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Monday, May 23, 2016

So, What's It All About?

Today's post is a rerun but worth repeating. If you're like me, you sometimes need a nudge to remember something from long ago. 

“The difference between real life and a story is that life has significance, while a story must have meaning.

The former is not always apparent, while the latter always has to be, before the end.”
Vera Nazarian 

This author quote comes from a writer who is known for fantasy and science fiction works, both novels and short stories. Her premise that a story must have meaning can be expanded into nonfiction works, as well. If there is no meaning to what we write, what's it all about? We don’t put hundreds of words together to babble. We have a reason for writing. There is something we hope to convey to our readers.

In other words, be sure there is a why I wrote this aspect to everything you write. What is it that you're attempting to show the reader? Essays, including personal essays, should include some universal truth. Essayists don’t string words together because they like the way they look. They have something to tell you. Even if it is only one line, it can be the entire reason for the rest of the piece which illustrates the idea behind the essay. It's why you wrote it.

After you're finished with a story, a nonfiction essay or memoir piece, read it over again and ask yourself what the meaning of the entire piece is, what did you try to portray to the reader. If you can't find it, your reader certainly won't either. And I am not suggesting that there be a line in the story that says I wrote this because.... Definitely not. It needs to be there for the reader to find. We might consider the meaning of what is written as the hidden treasure--something not to stay buried but to be found and savored by the reader. There need be only one golden nugget within a story but let it shine.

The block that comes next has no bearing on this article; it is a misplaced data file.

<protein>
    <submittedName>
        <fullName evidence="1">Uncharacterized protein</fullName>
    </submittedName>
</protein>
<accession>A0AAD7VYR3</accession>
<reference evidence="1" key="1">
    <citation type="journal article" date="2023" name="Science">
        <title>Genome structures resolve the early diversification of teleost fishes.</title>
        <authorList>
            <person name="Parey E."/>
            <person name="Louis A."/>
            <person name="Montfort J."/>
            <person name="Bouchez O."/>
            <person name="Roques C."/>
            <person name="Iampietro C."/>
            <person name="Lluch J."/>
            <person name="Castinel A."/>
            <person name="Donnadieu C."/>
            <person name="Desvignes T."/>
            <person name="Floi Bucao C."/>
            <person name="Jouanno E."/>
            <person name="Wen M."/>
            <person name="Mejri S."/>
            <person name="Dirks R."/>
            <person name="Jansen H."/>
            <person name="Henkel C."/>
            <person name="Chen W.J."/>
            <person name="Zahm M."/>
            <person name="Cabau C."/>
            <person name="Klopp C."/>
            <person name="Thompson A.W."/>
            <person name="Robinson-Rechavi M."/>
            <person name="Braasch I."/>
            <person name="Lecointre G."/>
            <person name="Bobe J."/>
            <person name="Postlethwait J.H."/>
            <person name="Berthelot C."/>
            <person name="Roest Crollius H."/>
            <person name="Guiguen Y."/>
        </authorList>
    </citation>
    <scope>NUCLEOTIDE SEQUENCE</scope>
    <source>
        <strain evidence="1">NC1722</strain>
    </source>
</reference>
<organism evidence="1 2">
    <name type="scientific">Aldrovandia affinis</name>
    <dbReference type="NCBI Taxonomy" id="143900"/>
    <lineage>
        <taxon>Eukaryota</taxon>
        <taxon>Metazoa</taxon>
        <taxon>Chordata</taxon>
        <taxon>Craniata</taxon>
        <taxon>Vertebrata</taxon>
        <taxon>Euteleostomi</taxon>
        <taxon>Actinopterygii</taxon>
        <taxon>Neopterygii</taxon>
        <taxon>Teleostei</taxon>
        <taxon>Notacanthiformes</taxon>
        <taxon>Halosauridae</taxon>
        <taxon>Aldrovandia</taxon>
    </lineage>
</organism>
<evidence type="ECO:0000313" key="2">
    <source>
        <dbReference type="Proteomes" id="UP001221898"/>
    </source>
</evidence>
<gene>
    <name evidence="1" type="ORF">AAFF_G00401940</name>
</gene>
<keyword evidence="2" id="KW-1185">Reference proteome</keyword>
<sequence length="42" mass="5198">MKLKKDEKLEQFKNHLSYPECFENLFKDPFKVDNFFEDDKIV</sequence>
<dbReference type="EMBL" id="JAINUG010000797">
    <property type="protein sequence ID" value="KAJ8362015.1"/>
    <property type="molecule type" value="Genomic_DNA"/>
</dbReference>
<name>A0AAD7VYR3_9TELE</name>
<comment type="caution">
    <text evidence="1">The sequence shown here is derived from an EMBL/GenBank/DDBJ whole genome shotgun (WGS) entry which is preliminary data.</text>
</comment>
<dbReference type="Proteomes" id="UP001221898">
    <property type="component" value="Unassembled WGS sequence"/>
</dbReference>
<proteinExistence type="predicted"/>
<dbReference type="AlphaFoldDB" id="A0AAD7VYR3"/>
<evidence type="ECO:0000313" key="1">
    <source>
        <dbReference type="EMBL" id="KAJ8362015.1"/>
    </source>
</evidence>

I've noted many times when someone offers a critique in my online critique group, they will ask why the writer wrote the piece. They want to know what the meaning is, especially if it is not obvious. Sometimes the meaning of what we write is very clear, while others remain a bit too deeply entrenched. A good writer will make sure the reader knows the meaning and a good reader will be able to find it.

We don’t always begin a new story, essay or memoir piece with the idea we want to get across to our readers as our prime objective. In telling your story, the meaning should emerge. If it doesn’t, ask yourself what in the world you’re trying to say. Even when we write a story to entertain others, there should be some worth to it.

Look at a few synonyms for the word meaning. Maybe they will clarify that word. There are a lot of them listed in a thesaurus. A short list includes sense, purpose, aim, essence, intrinsic value, object, intent, and symbolization.

Writers who tend to ramble usually have no real purpose in what they write. They can write hundreds of words that may sound poetic, or trip merrily off the tongue but are worth a lot of nothing. Include the meaning to give the reader that special “Aha!” moment, even if it’s rather subtle. 

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